Wednesday, September 21, 2011

Why North Koreans Don't Revolt . . .

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(Image from Economist)

A recent, unsigned article in the Economist, "Food and stability in North Korea: Deprive and rule" (September 17, 2011), asks a common question, "Why does North Korea's dictatorship remain so entrenched despite causing such hunger and misery?" But it gives an uncommon answer as to why the North Koreans do not revolt:
One intriguing explanation comes from Go Myong-hyun, a statistician at the Asan Institute for Policy Studies, which has just held a conference in Seoul on the viability of the North Korean regime. On the basis of satellite imagery of crop areas, vegetation and human settlement, Mr Go believes that both North Korea's crops and the population that tends them are more geographically scattered than outsiders have hitherto thought. He contests UN estimates that over three-fifths of the country is urbanised. That would require every farmer to sustain nearly two city dwellers, which a shortage of fertiliser, farm machinery and fuel precludes. Mr Go reckons that urbanisation could be as low as 25%, based on data from the Global Rural Urban Mapping Project, a global population map. That would imply three farmers for each city dweller. It suggests that, even though much of the country is cut off from the food-distribution system, rural dwellers survive precariously through subsistence farming.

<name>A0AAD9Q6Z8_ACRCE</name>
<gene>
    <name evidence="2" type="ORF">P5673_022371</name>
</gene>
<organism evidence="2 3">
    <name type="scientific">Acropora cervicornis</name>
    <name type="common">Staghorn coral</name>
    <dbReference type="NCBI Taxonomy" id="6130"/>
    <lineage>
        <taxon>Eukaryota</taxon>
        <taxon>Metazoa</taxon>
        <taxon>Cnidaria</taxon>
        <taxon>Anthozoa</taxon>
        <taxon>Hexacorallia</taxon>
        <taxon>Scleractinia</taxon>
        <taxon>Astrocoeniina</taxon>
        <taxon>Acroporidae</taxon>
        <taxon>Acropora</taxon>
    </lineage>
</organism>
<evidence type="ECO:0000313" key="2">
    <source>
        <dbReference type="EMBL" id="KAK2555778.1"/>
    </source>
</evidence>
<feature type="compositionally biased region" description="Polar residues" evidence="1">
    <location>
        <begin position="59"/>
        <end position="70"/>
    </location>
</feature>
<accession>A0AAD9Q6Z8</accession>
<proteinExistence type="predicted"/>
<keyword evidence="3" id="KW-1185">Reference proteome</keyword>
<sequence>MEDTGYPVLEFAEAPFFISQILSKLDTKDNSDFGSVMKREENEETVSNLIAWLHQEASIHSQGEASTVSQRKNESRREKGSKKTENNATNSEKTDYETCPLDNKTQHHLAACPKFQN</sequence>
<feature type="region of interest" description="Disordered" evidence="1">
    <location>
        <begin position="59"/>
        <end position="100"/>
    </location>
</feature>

Moreover, communication and transportation in North Korea are so bad that an uprising is hardly conceivable, let alone likely to succeed. North Korea is thus utterly unlike the Arab states of North Africa and the Middle East that have recently risen up in revolt. Those Arab states are highly urbanized, and their populations are interconnected via social networking services such as Facebook and Twitter, thereby enabling large groups to maintain connections and organize resistance.

North Korea, however, is a largely rural society with as much as 75 percent of its population involved in agriculture, and it has no such social networking services. Its most urbanized part is centered on Pyongyang, "where the elites live, enjoying perks and protected by an overwhelming security apparatus." There will thus be no revolt unless the North's economic decline were to grow severe enough for the privileged in Pyongyang to see their perks slipping away or for the military and security apparatus to see their own status threatened. I think that what one can hope for, instead, as markets develop, is for corruption to undermine loyalty to the regime and the legitimacy of the state as authorities begin to obtain more money and power through bribes than through official patronage networks.

The article, by the way, also has an eye-opening slideshow of nine photos from Panos Pictures showing scenes of the North's backward agricultural society.

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